-      In classical utilitarianism the hedonistic scale is linear and symmetric. The theory does not exclude negative totals, but in practice most utilitarians assume that, given the current state of affairs, total welfare is positive.

-      In the moderate NU the hedonistic scale is non-linear and asymmetric. The theory does not exclude positive totals, but it considers that, given the current state of affairs, total welfare might be negative. The intuition that “global suffering cannot be compensated by happiness” turns global welfare negative, so that the maximization of happiness turns into a minimization of suffering.

 

Fig.3

 

Rationality

Intuitions with regard to global welfare are controversial:

-      The majority, in particular prioritarians and classical utilitarians, think that the happy majority can outweigh the suffering minority (Fig.3 metric 1)

-      Buddhists, Gnostics, Schopenhauer, Popper and antinatalists do not share this intuition (Fig.3 metric 2)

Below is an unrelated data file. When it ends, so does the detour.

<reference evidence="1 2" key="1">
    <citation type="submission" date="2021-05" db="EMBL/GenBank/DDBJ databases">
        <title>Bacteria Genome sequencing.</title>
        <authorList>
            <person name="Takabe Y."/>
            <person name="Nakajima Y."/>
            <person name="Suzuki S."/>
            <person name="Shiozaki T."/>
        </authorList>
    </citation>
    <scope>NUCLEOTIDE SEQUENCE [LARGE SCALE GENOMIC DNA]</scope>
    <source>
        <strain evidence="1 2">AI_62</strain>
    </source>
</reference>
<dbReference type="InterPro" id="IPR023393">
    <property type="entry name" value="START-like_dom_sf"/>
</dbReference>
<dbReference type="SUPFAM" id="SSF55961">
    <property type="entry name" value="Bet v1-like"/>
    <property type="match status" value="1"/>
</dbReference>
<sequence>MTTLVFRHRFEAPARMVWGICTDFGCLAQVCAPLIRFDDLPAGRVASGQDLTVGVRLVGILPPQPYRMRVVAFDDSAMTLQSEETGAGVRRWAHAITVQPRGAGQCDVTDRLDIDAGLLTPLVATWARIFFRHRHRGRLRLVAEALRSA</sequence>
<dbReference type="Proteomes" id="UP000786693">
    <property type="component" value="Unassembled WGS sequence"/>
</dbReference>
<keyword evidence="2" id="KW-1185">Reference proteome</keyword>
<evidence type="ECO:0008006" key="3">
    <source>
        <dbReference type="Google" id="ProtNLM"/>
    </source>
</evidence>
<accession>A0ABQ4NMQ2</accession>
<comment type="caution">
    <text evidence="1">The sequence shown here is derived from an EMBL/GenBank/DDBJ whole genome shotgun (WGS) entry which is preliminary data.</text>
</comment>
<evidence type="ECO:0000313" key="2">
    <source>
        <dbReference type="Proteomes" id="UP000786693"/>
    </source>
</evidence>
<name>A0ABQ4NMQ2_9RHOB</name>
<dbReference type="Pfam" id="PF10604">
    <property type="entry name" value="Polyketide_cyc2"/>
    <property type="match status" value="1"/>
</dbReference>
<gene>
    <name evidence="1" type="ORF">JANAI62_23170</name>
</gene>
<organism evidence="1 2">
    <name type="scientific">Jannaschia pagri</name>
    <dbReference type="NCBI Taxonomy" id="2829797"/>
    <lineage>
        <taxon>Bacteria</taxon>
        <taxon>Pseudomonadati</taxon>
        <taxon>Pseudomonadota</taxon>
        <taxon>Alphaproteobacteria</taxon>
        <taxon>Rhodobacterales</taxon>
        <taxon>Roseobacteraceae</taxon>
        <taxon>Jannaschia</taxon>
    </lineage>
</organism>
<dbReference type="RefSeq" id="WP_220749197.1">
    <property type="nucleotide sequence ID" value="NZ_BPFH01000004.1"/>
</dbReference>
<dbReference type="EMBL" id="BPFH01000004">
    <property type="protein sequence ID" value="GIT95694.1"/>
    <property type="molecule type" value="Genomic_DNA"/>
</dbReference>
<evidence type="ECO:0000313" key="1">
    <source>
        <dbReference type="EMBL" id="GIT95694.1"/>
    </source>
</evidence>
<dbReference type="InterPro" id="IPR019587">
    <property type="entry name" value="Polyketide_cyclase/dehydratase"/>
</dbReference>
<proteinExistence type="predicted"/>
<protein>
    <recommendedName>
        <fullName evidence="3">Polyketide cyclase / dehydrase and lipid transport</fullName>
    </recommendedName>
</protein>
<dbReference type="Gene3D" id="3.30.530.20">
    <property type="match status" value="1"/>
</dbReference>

The majority considers the latter people to be highly risk-averse or even irrational, but possibly the majorities’ perception of risk is distorted.

-      Analytical arguments for the rationality of a negative global welfare can be found in The Denial of the World from an Impartial View.

-      Empirical arguments can be found in Is There a Prevalence of Suffering?

 

 

Acceptance

There is a well-known moral intuition that we should prioritise helping the worse off and this is much more widely accepted than NU (…). Such an intuition can be accounted for in the theories of Prioritarianism, Egalitarianism, and Sufficientarianism [Ord].

The moderate NU is functionally equivalent with prioritarianism, so that Ord’s objection does not apply. For more information about the moderate NU see Negative Utilitarianism and Justice.